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Education and training

Pharmacy training could be improved to better prepare students for prescribing roles, study finds

Improvements could be made to better prepare pharmacy students for prescribing roles, according to research due to be presented at the Health Services Research and Pharmacy Practice (HSRPP) Conference on 12–13 April 2018[1].

The study, the abstract of which has been published in a supplement in the International Journal of Pharmacy Practice (IJPP), aimed to assess whether pharmacy trainees perceived current MRPharmS and preregistration training curriculums as adequate preparation for the Prescribing Safety Assessment (PSA), which is currently undertaken by final year medical students. 

The researchers gathered feedback from 1,059 final year undergraduate students and preregistration pharmacy trainees from seven schools of pharmacy, and six regional preregistration providers, respectively, on completion of an abridged version of the PSA exam, which aimed to assess the equivalent level of knowledge and skill as is required by medical students but had a reduced number of questions and some modified content. 

They found that less than half of the candidates (42%) who provided feedback agreed or strongly agreed that their course had prepared them for the PSA exam. Around a quarter (27%) said their pharmacy course had not prepared them, while the rest had a neutral opinion.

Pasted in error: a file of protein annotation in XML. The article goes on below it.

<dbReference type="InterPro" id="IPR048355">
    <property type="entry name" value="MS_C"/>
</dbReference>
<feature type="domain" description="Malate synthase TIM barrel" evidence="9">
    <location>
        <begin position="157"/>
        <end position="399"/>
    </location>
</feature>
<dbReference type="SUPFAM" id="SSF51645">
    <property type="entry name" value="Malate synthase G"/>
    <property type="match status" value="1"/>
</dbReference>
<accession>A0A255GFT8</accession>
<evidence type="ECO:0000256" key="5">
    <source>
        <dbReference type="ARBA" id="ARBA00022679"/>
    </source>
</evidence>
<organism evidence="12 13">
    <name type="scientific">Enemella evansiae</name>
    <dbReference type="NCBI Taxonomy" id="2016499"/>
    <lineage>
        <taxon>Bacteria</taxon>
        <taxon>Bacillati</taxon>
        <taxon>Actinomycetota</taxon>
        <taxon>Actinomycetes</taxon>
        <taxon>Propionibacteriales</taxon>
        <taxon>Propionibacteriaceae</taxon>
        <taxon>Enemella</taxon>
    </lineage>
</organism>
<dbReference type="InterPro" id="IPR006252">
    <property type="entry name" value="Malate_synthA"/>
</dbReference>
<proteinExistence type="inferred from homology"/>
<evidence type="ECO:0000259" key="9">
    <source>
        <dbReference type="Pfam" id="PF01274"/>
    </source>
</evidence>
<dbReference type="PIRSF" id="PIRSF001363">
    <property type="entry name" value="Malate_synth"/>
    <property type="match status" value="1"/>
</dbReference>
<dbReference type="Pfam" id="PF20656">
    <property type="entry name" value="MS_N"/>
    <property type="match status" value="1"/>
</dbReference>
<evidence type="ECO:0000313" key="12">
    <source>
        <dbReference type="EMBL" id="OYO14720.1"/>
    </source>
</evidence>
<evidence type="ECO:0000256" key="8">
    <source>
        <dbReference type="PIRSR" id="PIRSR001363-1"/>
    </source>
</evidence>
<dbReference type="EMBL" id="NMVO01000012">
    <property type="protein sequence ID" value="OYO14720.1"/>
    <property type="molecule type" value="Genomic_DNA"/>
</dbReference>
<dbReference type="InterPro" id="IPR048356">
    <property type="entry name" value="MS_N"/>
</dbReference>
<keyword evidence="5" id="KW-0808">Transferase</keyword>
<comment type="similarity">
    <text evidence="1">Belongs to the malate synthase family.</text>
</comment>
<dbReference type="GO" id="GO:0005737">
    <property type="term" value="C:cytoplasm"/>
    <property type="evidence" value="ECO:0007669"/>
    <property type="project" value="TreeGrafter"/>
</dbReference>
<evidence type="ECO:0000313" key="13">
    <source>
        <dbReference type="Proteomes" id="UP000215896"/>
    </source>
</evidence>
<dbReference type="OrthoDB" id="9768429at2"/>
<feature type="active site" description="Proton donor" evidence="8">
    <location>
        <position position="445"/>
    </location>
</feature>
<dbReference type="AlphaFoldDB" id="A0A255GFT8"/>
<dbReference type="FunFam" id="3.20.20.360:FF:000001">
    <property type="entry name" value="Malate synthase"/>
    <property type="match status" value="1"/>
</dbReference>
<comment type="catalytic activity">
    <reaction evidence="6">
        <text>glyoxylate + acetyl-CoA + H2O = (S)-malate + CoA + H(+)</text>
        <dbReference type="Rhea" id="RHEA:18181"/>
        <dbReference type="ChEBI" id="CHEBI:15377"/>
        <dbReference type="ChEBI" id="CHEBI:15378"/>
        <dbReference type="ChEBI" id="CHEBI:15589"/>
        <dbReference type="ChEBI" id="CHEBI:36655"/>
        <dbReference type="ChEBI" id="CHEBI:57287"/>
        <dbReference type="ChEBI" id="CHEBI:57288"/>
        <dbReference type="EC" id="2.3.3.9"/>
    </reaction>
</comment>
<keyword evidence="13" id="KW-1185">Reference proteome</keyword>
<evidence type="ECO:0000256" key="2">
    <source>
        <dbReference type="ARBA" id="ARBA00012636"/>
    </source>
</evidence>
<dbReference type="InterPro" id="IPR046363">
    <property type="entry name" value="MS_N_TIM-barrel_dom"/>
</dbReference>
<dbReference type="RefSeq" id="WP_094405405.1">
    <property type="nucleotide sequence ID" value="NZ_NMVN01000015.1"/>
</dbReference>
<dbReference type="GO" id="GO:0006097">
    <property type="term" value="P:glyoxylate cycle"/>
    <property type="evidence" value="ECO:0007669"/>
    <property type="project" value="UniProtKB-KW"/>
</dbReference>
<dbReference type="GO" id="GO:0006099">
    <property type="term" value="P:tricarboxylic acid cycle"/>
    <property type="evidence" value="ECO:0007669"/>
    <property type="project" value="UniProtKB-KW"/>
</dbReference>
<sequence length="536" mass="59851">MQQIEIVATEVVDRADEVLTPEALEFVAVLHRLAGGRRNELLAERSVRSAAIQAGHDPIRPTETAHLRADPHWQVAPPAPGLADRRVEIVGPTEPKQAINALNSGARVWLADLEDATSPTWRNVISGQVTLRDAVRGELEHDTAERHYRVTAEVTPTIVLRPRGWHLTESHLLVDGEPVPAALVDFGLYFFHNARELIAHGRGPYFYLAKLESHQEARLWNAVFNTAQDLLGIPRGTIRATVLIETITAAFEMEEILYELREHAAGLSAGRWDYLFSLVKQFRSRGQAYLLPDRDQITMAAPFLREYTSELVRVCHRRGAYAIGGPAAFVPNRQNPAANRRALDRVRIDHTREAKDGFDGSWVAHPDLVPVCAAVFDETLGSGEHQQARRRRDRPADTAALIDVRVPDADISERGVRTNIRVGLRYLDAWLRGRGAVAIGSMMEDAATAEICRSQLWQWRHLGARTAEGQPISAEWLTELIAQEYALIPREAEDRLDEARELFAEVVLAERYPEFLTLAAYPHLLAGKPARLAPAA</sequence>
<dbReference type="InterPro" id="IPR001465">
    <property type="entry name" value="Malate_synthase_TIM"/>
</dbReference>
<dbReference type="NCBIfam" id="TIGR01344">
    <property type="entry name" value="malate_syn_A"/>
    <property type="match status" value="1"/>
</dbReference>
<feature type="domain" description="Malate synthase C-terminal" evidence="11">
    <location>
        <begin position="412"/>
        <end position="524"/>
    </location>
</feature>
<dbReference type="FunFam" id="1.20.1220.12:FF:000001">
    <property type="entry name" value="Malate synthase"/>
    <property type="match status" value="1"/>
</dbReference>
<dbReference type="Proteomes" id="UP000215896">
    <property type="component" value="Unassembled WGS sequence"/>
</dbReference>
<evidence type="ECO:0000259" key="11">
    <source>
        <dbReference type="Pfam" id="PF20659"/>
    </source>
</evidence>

In addition, 78% of candidates said they had written fewer than five prescriptions during their four or five years of pharmacy training. The authors also said there appeared to be a lack of understanding of the relevance of prescribing for pharmacy trainees.

There is therefore room for improvement in the preparation and awareness of pharmacy students for prescribing roles, the authors concluded.

Other research due to be presented at the HSRPP conference at Newcastle University, the abstracts of which will all be published in the IJPP supplement, covers a range of pharmacy practice areas, including patient safety incidents, pharmacy education, polypharmacy, antipsychotics, patient experience and electronic systems.

One study on deprescribing practice in a UK teaching hospital found very limited deprescribing activity and concluded that opportunities to deprescribe were being missed[2]. It suggested that there may be a potential role for hospital pharmacists to either facilitate or implement this.

Another study, which examined organisational factors in community pharmacies in England and their impact on patient experience, found that greater satisfaction with pharmacy visits was significantly associated with the employment of a pharmacy technician[3]. In contrast, regular use of locums was associated with poorer self-reported medicines adherence. The authors concluded that pharmacies should focus on staffing and skill-mix in order to improve their service quality.

Citation: The Pharmaceutical Journal DOI: 10.1211/PJ.2018.20204645

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